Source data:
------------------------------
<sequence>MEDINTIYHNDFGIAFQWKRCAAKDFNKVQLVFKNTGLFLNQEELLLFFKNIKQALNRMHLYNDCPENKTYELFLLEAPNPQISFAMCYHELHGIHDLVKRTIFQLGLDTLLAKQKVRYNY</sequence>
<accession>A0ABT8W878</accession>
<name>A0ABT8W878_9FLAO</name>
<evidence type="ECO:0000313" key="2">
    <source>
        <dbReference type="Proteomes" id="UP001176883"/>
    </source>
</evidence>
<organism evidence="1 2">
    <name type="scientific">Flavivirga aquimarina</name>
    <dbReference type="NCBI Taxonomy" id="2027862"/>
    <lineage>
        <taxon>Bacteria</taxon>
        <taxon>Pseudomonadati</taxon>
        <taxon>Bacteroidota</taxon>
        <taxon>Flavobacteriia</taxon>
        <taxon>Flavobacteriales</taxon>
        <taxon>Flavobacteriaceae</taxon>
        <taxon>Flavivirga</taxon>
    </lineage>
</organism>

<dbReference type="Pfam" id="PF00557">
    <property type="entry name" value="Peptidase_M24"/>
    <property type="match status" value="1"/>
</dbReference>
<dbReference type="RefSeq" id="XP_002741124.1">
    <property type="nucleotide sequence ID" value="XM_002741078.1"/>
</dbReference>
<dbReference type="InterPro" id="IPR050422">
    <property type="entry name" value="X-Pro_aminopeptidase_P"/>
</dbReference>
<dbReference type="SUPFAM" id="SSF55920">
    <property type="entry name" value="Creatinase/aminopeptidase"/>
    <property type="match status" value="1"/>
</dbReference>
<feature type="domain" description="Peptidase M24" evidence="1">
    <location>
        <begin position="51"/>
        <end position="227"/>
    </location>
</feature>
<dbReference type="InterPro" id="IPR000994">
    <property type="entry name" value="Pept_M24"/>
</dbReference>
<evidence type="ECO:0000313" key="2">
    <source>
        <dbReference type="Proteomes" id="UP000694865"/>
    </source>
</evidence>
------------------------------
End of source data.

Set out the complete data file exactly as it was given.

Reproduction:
<sequence>MEDINTIYHNDFGIAFQWKRCAAKDFNKVQLVFKNTGLFLNQEELLLFFKNIKQALNRMHLYNDCPENKTYELFLLEAPNPQISFAMCYHELHGIHDLVKRTIFQLGLDTLLAKQKVRYNY</sequence>
<accession>A0ABT8W878</accession>
<name>A0ABT8W878_9FLAO</name>
<evidence type="ECO:0000313" key="2">
    <source>
        <dbReference type="Proteomes" id="UP001176883"/>
    </source>
</evidence>
<organism evidence="1 2">
    <name type="scientific">Flavivirga aquimarina</name>
    <dbReference type="NCBI Taxonomy" id="2027862"/>
    <lineage>
        <taxon>Bacteria</taxon>
        <taxon>Pseudomonadati</taxon>
        <taxon>Bacteroidota</taxon>
        <taxon>Flavobacteriia</taxon>
        <taxon>Flavobacteriales</taxon>
        <taxon>Flavobacteriaceae</taxon>
        <taxon>Flavivirga</taxon>
    </lineage>
</organism>

<dbReference type="Pfam" id="PF00557">
    <property type="entry name" value="Peptidase_M24"/>
    <property type="match status" value="1"/>
</dbReference>
<dbReference type="RefSeq" id="XP_002741124.1">
    <property type="nucleotide sequence ID" value="XM_002741078.1"/>
</dbReference>
<dbReference type="InterPro" id="IPR050422">
    <property type="entry name" value="X-Pro_aminopeptidase_P"/>
</dbReference>
<dbReference type="SUPFAM" id="SSF55920">
    <property type="entry name" value="Creatinase/aminopeptidase"/>
    <property type="match status" value="1"/>
</dbReference>
<feature type="domain" description="Peptidase M24" evidence="1">
    <location>
        <begin position="51"/>
        <end position="227"/>
    </location>
</feature>
<dbReference type="InterPro" id="IPR000994">
    <property type="entry name" value="Pept_M24"/>
</dbReference>
<evidence type="ECO:0000313" key="2">
    <source>
        <dbReference type="Proteomes" id="UP000694865"/>
    </source>
</evidence>